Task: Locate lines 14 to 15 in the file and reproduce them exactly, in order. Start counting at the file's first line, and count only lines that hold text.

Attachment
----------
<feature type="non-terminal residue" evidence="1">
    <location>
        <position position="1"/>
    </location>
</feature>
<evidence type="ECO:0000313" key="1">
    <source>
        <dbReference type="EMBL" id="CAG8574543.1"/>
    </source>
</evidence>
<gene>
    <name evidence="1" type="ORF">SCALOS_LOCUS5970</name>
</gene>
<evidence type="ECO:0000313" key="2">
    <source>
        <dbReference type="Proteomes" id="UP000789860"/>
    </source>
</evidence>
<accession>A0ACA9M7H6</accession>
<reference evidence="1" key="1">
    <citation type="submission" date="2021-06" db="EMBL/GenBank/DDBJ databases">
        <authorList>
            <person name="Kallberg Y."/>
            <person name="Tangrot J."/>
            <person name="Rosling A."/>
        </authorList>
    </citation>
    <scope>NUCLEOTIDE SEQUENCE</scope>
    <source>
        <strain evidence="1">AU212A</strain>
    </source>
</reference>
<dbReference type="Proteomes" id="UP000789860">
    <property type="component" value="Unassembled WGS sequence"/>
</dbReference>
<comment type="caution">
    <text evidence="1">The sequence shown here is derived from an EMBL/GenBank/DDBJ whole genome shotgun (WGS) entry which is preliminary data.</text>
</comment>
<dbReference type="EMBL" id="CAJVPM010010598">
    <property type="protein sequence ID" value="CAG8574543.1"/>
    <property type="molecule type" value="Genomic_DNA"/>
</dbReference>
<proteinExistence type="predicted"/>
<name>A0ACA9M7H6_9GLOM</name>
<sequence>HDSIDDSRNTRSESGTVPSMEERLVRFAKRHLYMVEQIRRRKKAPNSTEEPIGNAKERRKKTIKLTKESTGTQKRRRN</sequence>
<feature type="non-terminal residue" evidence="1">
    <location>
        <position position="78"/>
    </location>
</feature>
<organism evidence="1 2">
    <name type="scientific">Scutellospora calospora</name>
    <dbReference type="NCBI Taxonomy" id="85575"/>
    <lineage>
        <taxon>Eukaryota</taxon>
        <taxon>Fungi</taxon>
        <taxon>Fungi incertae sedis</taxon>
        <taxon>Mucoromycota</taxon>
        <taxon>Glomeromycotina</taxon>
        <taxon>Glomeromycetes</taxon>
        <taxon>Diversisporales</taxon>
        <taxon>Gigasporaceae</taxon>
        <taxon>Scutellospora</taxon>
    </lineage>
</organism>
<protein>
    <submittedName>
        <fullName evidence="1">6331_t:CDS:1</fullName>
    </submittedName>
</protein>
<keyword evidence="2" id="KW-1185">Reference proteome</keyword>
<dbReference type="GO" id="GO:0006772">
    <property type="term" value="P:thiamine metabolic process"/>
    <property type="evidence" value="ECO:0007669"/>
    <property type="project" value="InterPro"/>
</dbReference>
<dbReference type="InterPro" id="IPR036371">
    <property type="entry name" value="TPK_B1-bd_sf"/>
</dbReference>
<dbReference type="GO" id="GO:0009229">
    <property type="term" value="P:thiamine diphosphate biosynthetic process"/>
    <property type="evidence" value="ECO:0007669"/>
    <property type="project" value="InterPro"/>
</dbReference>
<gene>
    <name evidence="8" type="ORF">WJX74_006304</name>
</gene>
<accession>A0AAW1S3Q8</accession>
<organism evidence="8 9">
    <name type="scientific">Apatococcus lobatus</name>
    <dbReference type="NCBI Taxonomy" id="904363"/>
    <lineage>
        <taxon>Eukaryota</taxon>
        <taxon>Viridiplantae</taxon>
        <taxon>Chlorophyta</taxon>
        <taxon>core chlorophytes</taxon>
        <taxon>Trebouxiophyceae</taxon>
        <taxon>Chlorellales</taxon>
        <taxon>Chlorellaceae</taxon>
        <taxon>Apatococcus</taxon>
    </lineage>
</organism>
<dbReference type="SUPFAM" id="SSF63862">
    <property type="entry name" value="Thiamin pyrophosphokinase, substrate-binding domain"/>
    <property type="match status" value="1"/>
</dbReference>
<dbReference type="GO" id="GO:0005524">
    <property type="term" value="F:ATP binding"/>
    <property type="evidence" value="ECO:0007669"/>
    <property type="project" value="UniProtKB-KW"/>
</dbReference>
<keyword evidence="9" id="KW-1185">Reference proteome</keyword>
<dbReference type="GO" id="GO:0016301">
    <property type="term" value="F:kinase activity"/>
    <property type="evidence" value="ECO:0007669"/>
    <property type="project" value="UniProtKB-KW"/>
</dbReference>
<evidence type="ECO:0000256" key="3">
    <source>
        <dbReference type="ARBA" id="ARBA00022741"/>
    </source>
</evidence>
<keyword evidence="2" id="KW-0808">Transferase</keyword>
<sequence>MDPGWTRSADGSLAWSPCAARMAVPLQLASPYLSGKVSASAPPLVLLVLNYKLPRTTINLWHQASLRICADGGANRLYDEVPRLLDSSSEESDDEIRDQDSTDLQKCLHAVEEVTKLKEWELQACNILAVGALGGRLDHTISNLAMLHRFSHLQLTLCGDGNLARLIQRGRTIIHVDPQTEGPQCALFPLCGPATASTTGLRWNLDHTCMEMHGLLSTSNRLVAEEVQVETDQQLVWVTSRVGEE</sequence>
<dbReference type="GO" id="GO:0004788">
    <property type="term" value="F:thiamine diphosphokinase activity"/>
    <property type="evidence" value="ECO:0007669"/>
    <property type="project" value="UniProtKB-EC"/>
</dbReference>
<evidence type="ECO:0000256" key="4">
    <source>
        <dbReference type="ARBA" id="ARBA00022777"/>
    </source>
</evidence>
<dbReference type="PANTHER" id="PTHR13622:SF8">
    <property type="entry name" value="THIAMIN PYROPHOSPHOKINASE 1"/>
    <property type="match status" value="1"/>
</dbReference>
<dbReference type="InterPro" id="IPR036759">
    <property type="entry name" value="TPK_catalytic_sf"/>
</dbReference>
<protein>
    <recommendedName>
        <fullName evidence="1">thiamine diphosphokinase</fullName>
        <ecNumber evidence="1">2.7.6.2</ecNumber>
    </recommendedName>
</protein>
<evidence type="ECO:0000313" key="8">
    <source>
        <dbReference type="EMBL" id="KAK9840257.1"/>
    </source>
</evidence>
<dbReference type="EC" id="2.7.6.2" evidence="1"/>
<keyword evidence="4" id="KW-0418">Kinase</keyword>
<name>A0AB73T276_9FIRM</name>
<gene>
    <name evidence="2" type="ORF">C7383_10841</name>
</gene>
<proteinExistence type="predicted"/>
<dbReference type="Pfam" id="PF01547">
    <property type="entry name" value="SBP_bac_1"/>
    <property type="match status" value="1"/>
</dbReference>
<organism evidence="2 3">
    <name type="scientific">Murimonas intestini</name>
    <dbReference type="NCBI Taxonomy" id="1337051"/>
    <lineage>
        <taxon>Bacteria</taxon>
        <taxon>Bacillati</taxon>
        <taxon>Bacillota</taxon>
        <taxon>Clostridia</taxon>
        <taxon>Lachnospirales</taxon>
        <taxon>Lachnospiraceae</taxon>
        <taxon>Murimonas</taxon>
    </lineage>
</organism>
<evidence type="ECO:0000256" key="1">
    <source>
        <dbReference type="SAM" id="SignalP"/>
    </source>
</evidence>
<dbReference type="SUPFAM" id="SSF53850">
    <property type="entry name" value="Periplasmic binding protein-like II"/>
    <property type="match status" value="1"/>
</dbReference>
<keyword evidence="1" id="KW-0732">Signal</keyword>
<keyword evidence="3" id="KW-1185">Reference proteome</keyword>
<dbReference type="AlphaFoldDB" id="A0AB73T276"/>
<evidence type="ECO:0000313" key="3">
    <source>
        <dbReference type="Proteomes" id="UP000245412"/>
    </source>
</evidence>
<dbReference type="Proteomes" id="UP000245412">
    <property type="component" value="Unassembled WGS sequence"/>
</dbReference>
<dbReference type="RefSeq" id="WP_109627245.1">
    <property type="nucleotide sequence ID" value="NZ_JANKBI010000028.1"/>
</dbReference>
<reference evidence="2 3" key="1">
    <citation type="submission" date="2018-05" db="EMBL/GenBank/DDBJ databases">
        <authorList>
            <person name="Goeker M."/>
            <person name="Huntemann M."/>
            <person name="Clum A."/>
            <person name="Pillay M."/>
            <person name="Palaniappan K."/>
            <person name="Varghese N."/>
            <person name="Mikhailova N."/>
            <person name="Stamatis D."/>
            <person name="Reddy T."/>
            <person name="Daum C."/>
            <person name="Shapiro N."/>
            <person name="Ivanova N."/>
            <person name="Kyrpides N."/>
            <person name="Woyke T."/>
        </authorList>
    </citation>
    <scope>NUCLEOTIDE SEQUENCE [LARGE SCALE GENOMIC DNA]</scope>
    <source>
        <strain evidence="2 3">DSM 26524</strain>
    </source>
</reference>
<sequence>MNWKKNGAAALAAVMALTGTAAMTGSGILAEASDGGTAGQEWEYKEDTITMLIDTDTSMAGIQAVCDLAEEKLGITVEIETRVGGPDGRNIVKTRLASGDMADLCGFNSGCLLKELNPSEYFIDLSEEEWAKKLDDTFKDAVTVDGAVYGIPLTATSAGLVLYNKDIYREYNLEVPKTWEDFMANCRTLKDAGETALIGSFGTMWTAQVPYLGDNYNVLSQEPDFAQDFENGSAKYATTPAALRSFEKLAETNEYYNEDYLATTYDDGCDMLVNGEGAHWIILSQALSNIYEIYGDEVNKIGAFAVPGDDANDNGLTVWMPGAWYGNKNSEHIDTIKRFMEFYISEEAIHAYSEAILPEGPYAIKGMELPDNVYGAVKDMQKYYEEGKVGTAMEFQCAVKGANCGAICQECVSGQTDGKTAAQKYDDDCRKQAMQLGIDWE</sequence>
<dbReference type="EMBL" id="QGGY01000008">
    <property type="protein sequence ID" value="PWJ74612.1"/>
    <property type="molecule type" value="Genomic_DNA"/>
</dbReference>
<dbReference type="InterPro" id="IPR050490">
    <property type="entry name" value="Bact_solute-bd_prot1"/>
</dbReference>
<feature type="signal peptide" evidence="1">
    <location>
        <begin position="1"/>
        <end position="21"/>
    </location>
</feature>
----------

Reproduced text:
<evidence type="ECO:0000313" key="2">
    <source>